She's got a log-sized chip on her shoulder from being in the SSPX. For rather inexplicable reasons, being in the SSPX for nearly 4 months now and receiving personal catechism didn't instill in her a feeling of obedience toward the hierarchy or empathy for their uncompromising views. Instead, it just fed her adolescent self-consciousness and sexual paranoia. The bad news is that she doesn't seem to have gotten over it yet.
The views of SSPX Bishop Richard Williamson, particularly those on women, have caused her much grief. She takes much offence at "women being fit only for the kitchen and bedroom", and has been airing her grievances at me, expressing her frustration with every opportunity at this supposedly widely-held perception of women.
I don't know the people who tell her these things, but isn't it obvious in modern society, women have never had it easier?
They enjoy freedom of choice in the job market, or can opt to stay at home and raise children (or do both). They are perfectly free to use marriage and divorce as businesses, enriching their personal fortunes by doing nothing more than providing sex. They are allowed to manipulate men with sex and tears to get whatever they want. They have been granted permission to usurp traditional male jobs yet still - with bold-faced hypocrisy - expect men to finance their social lives. They can choose to serve in the military without fear of losing their lives in combat. They expect to be able to denigrate the male gender and treat men like emotional punching bags without protest. They force men to endure "sensitivity training" to pressure them into becoming more like women.
All of this is apparently absent in the SSPX, and all she hears about the fairer sex comes from Bishop Williamson; "true universities are for ideas, ideas are not for true girls, so true universities are not for true girls". That the SSPX wishes its female adherents to return to the state of women before the 1960s should come as no surprise to some. In most affairs, ranging from liturgical practice to taste in fashion, the SSPX is generally conservative.
Whatever the case may be, one could not afford to be ignorant in the age of Google and Wikipedia - one sifted through the mess that is the Internet and found writings from our friend, Bishop Williamson. Now, as much as some women find them antiquated and bigoted, I personally found them to be quite offensive toward men.
In an October 13, 2007 column on the subject of female Doctors of the Church, the bishop contended that "any woman set up in public view is liable to arouse unclean desire in men".
One would think that Williamson has never laid eyes upon a womyn priest before. They inspire much, but I don't any of it constitutes an "unclean desire" in men.
The SSPX has long denounced the use of women in advertising, and the good bishop's words merely follow the trend. As much as I agree with the former, I find the latter to be insulting and contemptuous - with those words, Bishop Williamson has joined the SSPX to centuries of belief that men have unquenchable sexual drive and are unable to control their urges. It's only natural, of course.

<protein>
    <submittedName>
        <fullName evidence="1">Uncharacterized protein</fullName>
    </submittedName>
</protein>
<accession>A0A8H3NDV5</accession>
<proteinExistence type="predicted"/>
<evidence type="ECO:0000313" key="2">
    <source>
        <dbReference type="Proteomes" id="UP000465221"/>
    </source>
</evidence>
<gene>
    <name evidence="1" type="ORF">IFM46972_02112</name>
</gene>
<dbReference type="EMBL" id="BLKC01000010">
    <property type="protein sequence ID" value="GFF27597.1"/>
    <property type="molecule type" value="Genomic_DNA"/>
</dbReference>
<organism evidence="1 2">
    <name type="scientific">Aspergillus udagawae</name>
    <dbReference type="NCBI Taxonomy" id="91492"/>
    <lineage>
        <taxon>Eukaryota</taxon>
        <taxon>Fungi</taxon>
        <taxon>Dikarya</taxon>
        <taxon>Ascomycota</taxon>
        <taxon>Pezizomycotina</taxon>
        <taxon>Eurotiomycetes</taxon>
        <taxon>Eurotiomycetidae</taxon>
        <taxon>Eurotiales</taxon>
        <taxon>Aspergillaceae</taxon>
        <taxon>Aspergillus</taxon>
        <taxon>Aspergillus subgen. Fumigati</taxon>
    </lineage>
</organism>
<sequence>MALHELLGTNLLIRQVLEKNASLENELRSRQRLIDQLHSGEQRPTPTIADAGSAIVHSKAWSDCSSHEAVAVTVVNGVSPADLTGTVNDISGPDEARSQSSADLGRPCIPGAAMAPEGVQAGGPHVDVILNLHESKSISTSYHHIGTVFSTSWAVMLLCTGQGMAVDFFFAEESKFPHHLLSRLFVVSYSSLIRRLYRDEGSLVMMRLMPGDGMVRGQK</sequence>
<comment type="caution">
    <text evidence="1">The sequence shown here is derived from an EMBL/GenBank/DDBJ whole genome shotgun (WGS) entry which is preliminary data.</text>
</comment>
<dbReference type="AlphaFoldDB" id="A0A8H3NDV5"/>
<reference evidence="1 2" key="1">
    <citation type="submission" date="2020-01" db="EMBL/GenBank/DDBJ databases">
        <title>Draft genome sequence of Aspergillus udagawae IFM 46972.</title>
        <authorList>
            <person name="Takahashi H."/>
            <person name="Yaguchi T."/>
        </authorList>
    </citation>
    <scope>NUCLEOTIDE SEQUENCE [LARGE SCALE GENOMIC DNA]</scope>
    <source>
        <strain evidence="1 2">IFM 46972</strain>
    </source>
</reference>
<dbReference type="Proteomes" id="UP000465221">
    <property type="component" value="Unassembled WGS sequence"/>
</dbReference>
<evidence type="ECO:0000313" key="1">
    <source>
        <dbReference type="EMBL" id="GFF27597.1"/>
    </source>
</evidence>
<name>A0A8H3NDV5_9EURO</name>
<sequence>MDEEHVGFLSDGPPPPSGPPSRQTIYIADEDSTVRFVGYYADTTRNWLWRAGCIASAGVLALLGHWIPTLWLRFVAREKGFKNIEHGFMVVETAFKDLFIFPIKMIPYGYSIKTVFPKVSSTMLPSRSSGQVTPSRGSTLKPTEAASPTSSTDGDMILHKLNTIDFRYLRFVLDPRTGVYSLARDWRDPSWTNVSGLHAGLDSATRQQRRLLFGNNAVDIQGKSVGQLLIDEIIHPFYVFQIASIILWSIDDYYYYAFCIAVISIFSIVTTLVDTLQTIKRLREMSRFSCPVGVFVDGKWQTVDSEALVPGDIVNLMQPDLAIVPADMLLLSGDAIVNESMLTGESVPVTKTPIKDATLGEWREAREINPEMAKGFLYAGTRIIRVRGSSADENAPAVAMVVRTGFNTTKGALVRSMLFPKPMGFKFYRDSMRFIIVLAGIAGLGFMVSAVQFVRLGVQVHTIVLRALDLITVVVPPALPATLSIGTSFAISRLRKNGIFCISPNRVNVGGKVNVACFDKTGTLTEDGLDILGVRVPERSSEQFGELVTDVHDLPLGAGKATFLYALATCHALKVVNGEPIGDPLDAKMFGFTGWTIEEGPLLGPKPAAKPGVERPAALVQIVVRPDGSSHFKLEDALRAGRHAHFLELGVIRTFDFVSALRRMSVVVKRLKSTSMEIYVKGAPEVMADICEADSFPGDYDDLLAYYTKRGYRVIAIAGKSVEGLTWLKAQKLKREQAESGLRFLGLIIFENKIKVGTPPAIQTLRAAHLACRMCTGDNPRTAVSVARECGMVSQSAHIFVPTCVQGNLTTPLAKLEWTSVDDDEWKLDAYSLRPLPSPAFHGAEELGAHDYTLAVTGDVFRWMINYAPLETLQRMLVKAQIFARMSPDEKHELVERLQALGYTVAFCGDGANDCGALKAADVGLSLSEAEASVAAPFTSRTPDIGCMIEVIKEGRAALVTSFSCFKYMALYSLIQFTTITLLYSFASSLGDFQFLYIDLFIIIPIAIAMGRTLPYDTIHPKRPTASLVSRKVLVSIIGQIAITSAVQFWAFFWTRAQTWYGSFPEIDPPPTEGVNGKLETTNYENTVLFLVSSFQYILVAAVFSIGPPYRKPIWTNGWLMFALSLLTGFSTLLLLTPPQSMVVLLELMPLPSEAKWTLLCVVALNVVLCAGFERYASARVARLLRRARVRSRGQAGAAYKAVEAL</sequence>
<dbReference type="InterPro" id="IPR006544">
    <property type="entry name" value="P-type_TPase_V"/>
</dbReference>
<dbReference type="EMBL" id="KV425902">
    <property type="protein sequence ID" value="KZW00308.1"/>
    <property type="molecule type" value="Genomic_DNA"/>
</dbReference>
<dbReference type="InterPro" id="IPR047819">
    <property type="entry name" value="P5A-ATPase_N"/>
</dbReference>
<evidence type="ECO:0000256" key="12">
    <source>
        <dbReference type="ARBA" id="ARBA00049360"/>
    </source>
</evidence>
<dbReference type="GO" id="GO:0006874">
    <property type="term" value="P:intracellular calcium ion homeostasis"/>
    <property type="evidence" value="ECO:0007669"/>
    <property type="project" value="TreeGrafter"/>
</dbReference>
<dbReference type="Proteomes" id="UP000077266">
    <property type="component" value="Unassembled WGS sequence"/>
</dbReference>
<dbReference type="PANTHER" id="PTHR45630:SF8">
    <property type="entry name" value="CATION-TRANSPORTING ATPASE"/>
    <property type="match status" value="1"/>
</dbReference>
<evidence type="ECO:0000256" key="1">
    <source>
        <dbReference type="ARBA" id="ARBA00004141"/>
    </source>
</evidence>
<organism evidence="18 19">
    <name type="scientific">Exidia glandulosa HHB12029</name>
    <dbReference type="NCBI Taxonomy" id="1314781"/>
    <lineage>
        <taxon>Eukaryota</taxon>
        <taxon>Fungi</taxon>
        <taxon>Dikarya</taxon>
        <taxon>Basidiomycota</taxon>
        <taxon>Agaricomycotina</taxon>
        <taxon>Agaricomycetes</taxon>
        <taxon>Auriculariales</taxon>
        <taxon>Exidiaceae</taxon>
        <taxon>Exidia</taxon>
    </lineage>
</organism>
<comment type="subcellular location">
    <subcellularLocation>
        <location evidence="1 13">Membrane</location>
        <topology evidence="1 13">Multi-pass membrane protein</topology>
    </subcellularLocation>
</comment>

Why, this puts the good bishop more in league with the local mullah than with any Catholic bishop today. Whatever the case, any woman who takes Bishop Williamson's words seriously ought to have her head examined. After all, this is someone who condemned The Sound of Music as virtually pornographic!
I cannot speak for all masculinity, but one can safely say that men are NOT aroused by the sight of ANY woman - not even those who have been deprived of female company, like those working in the military, or in engineering. "But hold on, Constantine," you may be yelling at your computer, "what about the men who rape elderly women and have intercourse with animals?" Well, do all men rape elderly women and have intercourse with animals? Certainly not. Just like not all Moslems are terrorists.
On a side note, rape is often a crime of power and control rather than purely that of sex - but that is a story for another time.
Who are these women who have "set [themselves] up in public view"? They are myriad; we have police officers, models, politicians, ballerinas, insurance agents, actresses, salesgirls, bank tellers, singers, royalty, famous-for-being-famous types, waitresses, etc. The list goes on and on.
Are we to say that all these women arouse unclean desire in men? Why, the poor men won't be able to leave home without suppressing serious testosterone urges first - but since men are incapable of doing so, how are we to solve this troubling issue?
Those who have propagated that message have given us a solution: keep women covered up and out of the workplace, a la Yemen. Better yet, why not arrest every man, as he is likely to commit a criminal offence? After all, growing on every man's body is an organ which may be an accessory to rape.
This goes to show how ridiculous the notion is. Most women would like to have the power to arouse men on sight, but unfortunately (or fortunately), that is not the case. Men do not arouse as easily as certain people would like us to believe. Why, as many have already pointed out - it is often used as a tool to keep women chaste and submissive. This is not to say, however, that women should now do the reverse and flagrantly display their uh, feminine virtues with utter abandon.
Being chaste is a good thing, but it should not be achieved on a foundation of lies told about men.